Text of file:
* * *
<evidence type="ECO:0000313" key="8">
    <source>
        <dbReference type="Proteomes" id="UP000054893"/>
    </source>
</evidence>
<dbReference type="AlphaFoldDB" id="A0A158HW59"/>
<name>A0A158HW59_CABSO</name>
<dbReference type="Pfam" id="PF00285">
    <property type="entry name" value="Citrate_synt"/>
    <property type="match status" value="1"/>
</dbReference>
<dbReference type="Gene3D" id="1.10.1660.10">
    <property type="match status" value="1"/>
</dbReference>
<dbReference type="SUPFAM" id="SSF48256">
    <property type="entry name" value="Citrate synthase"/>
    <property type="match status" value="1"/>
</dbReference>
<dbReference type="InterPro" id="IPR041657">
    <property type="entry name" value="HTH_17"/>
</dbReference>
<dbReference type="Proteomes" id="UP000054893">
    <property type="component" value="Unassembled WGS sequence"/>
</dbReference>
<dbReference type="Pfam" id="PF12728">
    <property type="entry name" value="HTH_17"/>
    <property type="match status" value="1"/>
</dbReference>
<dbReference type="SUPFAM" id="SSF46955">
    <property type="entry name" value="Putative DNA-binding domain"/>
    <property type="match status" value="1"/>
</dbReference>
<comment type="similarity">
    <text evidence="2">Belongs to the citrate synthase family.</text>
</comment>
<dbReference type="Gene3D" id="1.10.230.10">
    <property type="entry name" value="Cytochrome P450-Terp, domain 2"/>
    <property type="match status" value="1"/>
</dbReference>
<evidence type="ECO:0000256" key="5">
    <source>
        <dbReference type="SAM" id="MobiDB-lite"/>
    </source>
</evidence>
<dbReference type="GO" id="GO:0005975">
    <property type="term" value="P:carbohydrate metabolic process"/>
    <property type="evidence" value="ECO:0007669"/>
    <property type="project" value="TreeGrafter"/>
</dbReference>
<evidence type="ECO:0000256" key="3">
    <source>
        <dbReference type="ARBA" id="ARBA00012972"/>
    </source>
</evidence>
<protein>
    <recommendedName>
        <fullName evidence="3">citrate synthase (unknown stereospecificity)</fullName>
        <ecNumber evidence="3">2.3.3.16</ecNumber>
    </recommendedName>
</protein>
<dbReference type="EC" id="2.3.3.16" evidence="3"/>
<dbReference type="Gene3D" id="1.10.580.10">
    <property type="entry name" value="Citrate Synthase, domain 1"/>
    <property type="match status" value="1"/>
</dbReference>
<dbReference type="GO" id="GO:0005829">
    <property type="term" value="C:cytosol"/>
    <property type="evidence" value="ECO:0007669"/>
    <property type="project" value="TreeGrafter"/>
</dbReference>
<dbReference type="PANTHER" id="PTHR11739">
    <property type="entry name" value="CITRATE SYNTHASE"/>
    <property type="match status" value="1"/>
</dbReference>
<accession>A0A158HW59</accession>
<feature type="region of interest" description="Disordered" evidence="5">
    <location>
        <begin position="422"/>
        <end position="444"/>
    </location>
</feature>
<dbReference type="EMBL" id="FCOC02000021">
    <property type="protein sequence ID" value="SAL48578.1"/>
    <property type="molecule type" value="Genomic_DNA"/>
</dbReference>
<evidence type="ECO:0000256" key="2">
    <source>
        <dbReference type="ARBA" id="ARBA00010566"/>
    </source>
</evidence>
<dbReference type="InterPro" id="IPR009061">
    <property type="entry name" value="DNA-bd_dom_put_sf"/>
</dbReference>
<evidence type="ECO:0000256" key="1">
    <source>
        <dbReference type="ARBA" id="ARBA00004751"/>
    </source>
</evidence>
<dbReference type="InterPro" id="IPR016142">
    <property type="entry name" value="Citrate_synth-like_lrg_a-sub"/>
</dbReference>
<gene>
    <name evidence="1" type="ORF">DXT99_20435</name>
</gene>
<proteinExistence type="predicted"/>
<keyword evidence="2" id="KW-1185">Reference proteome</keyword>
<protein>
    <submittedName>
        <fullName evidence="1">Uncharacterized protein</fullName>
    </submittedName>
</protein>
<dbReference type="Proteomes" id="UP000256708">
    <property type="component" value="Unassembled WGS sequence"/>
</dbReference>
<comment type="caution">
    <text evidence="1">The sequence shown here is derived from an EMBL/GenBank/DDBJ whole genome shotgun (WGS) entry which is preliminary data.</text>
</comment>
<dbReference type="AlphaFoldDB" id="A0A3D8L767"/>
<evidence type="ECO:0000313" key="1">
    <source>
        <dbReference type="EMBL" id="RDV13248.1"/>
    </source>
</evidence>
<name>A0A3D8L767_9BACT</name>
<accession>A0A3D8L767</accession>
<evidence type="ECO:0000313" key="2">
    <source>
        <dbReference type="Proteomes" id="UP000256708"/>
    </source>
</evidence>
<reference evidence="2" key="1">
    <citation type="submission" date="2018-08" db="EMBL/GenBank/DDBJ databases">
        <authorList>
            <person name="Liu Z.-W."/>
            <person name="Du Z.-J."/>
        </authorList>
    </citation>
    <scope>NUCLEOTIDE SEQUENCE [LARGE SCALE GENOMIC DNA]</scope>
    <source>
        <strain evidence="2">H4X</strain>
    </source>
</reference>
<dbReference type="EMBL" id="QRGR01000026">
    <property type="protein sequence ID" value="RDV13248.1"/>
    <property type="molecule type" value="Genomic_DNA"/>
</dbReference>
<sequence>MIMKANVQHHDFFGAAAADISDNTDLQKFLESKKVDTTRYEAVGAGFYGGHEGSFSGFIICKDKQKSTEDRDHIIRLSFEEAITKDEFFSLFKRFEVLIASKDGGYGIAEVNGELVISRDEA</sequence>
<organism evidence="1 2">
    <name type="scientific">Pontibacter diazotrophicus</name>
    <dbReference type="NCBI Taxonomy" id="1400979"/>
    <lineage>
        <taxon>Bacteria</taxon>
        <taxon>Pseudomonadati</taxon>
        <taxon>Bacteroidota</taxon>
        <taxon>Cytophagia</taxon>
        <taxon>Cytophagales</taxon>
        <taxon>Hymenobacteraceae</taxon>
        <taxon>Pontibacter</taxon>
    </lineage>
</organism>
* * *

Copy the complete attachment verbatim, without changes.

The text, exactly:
<evidence type="ECO:0000313" key="8">
    <source>
        <dbReference type="Proteomes" id="UP000054893"/>
    </source>
</evidence>
<dbReference type="AlphaFoldDB" id="A0A158HW59"/>
<name>A0A158HW59_CABSO</name>
<dbReference type="Pfam" id="PF00285">
    <property type="entry name" value="Citrate_synt"/>
    <property type="match status" value="1"/>
</dbReference>
<dbReference type="Gene3D" id="1.10.1660.10">
    <property type="match status" value="1"/>
</dbReference>
<dbReference type="SUPFAM" id="SSF48256">
    <property type="entry name" value="Citrate synthase"/>
    <property type="match status" value="1"/>
</dbReference>
<dbReference type="InterPro" id="IPR041657">
    <property type="entry name" value="HTH_17"/>
</dbReference>
<dbReference type="Proteomes" id="UP000054893">
    <property type="component" value="Unassembled WGS sequence"/>
</dbReference>
<dbReference type="Pfam" id="PF12728">
    <property type="entry name" value="HTH_17"/>
    <property type="match status" value="1"/>
</dbReference>
<dbReference type="SUPFAM" id="SSF46955">
    <property type="entry name" value="Putative DNA-binding domain"/>
    <property type="match status" value="1"/>
</dbReference>
<comment type="similarity">
    <text evidence="2">Belongs to the citrate synthase family.</text>
</comment>
<dbReference type="Gene3D" id="1.10.230.10">
    <property type="entry name" value="Cytochrome P450-Terp, domain 2"/>
    <property type="match status" value="1"/>
</dbReference>
<evidence type="ECO:0000256" key="5">
    <source>
        <dbReference type="SAM" id="MobiDB-lite"/>
    </source>
</evidence>
<dbReference type="GO" id="GO:0005975">
    <property type="term" value="P:carbohydrate metabolic process"/>
    <property type="evidence" value="ECO:0007669"/>
    <property type="project" value="TreeGrafter"/>
</dbReference>
<evidence type="ECO:0000256" key="3">
    <source>
        <dbReference type="ARBA" id="ARBA00012972"/>
    </source>
</evidence>
<protein>
    <recommendedName>
        <fullName evidence="3">citrate synthase (unknown stereospecificity)</fullName>
        <ecNumber evidence="3">2.3.3.16</ecNumber>
    </recommendedName>
</protein>
<dbReference type="EC" id="2.3.3.16" evidence="3"/>
<dbReference type="Gene3D" id="1.10.580.10">
    <property type="entry name" value="Citrate Synthase, domain 1"/>
    <property type="match status" value="1"/>
</dbReference>
<dbReference type="GO" id="GO:0005829">
    <property type="term" value="C:cytosol"/>
    <property type="evidence" value="ECO:0007669"/>
    <property type="project" value="TreeGrafter"/>
</dbReference>
<dbReference type="PANTHER" id="PTHR11739">
    <property type="entry name" value="CITRATE SYNTHASE"/>
    <property type="match status" value="1"/>
</dbReference>
<accession>A0A158HW59</accession>
<feature type="region of interest" description="Disordered" evidence="5">
    <location>
        <begin position="422"/>
        <end position="444"/>
    </location>
</feature>
<dbReference type="EMBL" id="FCOC02000021">
    <property type="protein sequence ID" value="SAL48578.1"/>
    <property type="molecule type" value="Genomic_DNA"/>
</dbReference>
<evidence type="ECO:0000256" key="2">
    <source>
        <dbReference type="ARBA" id="ARBA00010566"/>
    </source>
</evidence>
<dbReference type="InterPro" id="IPR009061">
    <property type="entry name" value="DNA-bd_dom_put_sf"/>
</dbReference>
<evidence type="ECO:0000256" key="1">
    <source>
        <dbReference type="ARBA" id="ARBA00004751"/>
    </source>
</evidence>
<dbReference type="InterPro" id="IPR016142">
    <property type="entry name" value="Citrate_synth-like_lrg_a-sub"/>
</dbReference>
<gene>
    <name evidence="1" type="ORF">DXT99_20435</name>
</gene>
<proteinExistence type="predicted"/>
<keyword evidence="2" id="KW-1185">Reference proteome</keyword>
<protein>
    <submittedName>
        <fullName evidence="1">Uncharacterized protein</fullName>
    </submittedName>
</protein>
<dbReference type="Proteomes" id="UP000256708">
    <property type="component" value="Unassembled WGS sequence"/>
</dbReference>
<comment type="caution">
    <text evidence="1">The sequence shown here is derived from an EMBL/GenBank/DDBJ whole genome shotgun (WGS) entry which is preliminary data.</text>
</comment>
<dbReference type="AlphaFoldDB" id="A0A3D8L767"/>
<evidence type="ECO:0000313" key="1">
    <source>
        <dbReference type="EMBL" id="RDV13248.1"/>
    </source>
</evidence>
<name>A0A3D8L767_9BACT</name>
<accession>A0A3D8L767</accession>
<evidence type="ECO:0000313" key="2">
    <source>
        <dbReference type="Proteomes" id="UP000256708"/>
    </source>
</evidence>
<reference evidence="2" key="1">
    <citation type="submission" date="2018-08" db="EMBL/GenBank/DDBJ databases">
        <authorList>
            <person name="Liu Z.-W."/>
            <person name="Du Z.-J."/>
        </authorList>
    </citation>
    <scope>NUCLEOTIDE SEQUENCE [LARGE SCALE GENOMIC DNA]</scope>
    <source>
        <strain evidence="2">H4X</strain>
    </source>
</reference>
<dbReference type="EMBL" id="QRGR01000026">
    <property type="protein sequence ID" value="RDV13248.1"/>
    <property type="molecule type" value="Genomic_DNA"/>
</dbReference>
<sequence>MIMKANVQHHDFFGAAAADISDNTDLQKFLESKKVDTTRYEAVGAGFYGGHEGSFSGFIICKDKQKSTEDRDHIIRLSFEEAITKDEFFSLFKRFEVLIASKDGGYGIAEVNGELVISRDEA</sequence>
<organism evidence="1 2">
    <name type="scientific">Pontibacter diazotrophicus</name>
    <dbReference type="NCBI Taxonomy" id="1400979"/>
    <lineage>
        <taxon>Bacteria</taxon>
        <taxon>Pseudomonadati</taxon>
        <taxon>Bacteroidota</taxon>
        <taxon>Cytophagia</taxon>
        <taxon>Cytophagales</taxon>
        <taxon>Hymenobacteraceae</taxon>
        <taxon>Pontibacter</taxon>
    </lineage>
</organism>